She says she decided to create the foundation because she believes that the local community must lead the protection of its own resources.
They speak San Andrés-Providencia Creole, one of many English Creoles used in the Caribbean. 20 years ago, the Raizal represented over half of the island’s population. Today, the general population is nearly 80,000, but the Raizal make up about 40 per cent, due to a high migration influx from the mainland.
Blue Indigo Foundation works closely with diving schools on the island, and they contribute to their restoration efforts. The NGO also teaches specialized courses in restoration for international divers several times a year.
“Our opinions, our expertise, and our knowledge have been overlooked for so many years that being able to lead a project like this now means a lot. It symbolizes a [a great deal] in terms of equality and inclusion. Although we still have a long way to go because women in science are still undermined a lot of the time, I think we are on the right path to tackle that problem for good,” echoes Ms. Gnecco.
“Those are the global threats, but we also have some local threats that are harming the reef, for example, overfishing, bad tourism practices, boat collisions, pollution, and sewage disposal,” underscores Ms. Gnecco.
“What we need is a functional ecosystem. We are trying to at least give it a helping hand so it can adapt to climate change. The ecosystem is going to change, that’s going to happen, but if we help it will happen at least in a way that is not going to die completely”, she says.
Ms. Maya works alongside scientific coordinator Mariana Gnecco, who is her partner in the foundation.
“Tourism keeps growing and most economic activities revolve around it. So, we need more fish because there are more tourists, so now we catch fish of any size affecting the ecosystem”, he says, emphasizing that better tourism management could generate better economic opportunities for locals while letting the reef flourish at the same time.
Raizal people’s efforts and sustainable tourism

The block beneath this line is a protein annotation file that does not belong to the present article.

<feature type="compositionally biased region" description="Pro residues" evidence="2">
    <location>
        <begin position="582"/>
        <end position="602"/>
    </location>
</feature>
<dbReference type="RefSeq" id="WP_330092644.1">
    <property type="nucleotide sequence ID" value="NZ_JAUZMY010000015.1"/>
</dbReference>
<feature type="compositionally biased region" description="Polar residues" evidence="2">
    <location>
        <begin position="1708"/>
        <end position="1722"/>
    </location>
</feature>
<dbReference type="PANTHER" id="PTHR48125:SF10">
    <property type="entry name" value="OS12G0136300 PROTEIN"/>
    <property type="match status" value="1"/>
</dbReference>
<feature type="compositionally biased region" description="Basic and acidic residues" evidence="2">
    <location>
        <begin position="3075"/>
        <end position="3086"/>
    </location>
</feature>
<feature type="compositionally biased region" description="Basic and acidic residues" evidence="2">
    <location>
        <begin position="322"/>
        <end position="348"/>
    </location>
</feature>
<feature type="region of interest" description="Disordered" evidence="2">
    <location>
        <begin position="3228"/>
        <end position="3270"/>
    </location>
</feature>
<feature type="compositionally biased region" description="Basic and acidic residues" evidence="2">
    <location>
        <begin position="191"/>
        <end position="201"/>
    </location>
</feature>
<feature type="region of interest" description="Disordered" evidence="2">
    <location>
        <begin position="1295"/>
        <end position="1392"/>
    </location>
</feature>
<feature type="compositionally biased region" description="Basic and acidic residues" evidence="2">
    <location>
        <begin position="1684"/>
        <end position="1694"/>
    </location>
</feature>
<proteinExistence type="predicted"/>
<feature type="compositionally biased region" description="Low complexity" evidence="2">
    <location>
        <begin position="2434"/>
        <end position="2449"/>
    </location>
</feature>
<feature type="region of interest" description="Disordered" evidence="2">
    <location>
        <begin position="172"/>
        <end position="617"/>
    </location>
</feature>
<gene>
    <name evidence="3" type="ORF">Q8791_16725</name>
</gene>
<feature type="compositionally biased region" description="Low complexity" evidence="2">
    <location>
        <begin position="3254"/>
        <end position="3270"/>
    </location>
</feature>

Ms. Gnecco has been freediving since she was just 10 years old, and, like Ms. Maya, got her scuba certification before the age of 14 and later graduated from university as a biologist. She is now also pursuing her PhD.
That morning, we thought it might be impossible to report this story because the rain had turned the island’s streets into rivers, and some of the areas we needed to reach had been turned into mud pits.
I am an islander. I formed a relationship with the ocean before I was even born.
“People come over to see our project and learn and they get engaged easier because then they ask us for the coral. ‘Oh, how’s my coral doing? The one we planted on the reef, how’s it doing?’,” Mariana Gnecco explains, adding that when people see the organisms thriving, it helps to raise general awareness.
“Before I could see beautiful giant corals around here and it was so easy to find lobster and big fish, now we have to go further and further to find them”, he adds.“Men are the ones usually leading marine science and when there are women in charge they are always doubted. Somehow, it’s good to have them as assistants, or in the laboratory, but when women lead the projects, I have always felt there is some kind of pushback. When a woman speaks with passion ‘she is getting hysterical’; when a woman makes unconventional decisions, ‘she is crazy’, but when a man does it, it is because ‘he’s a leader’”, denounces Ms. Maya.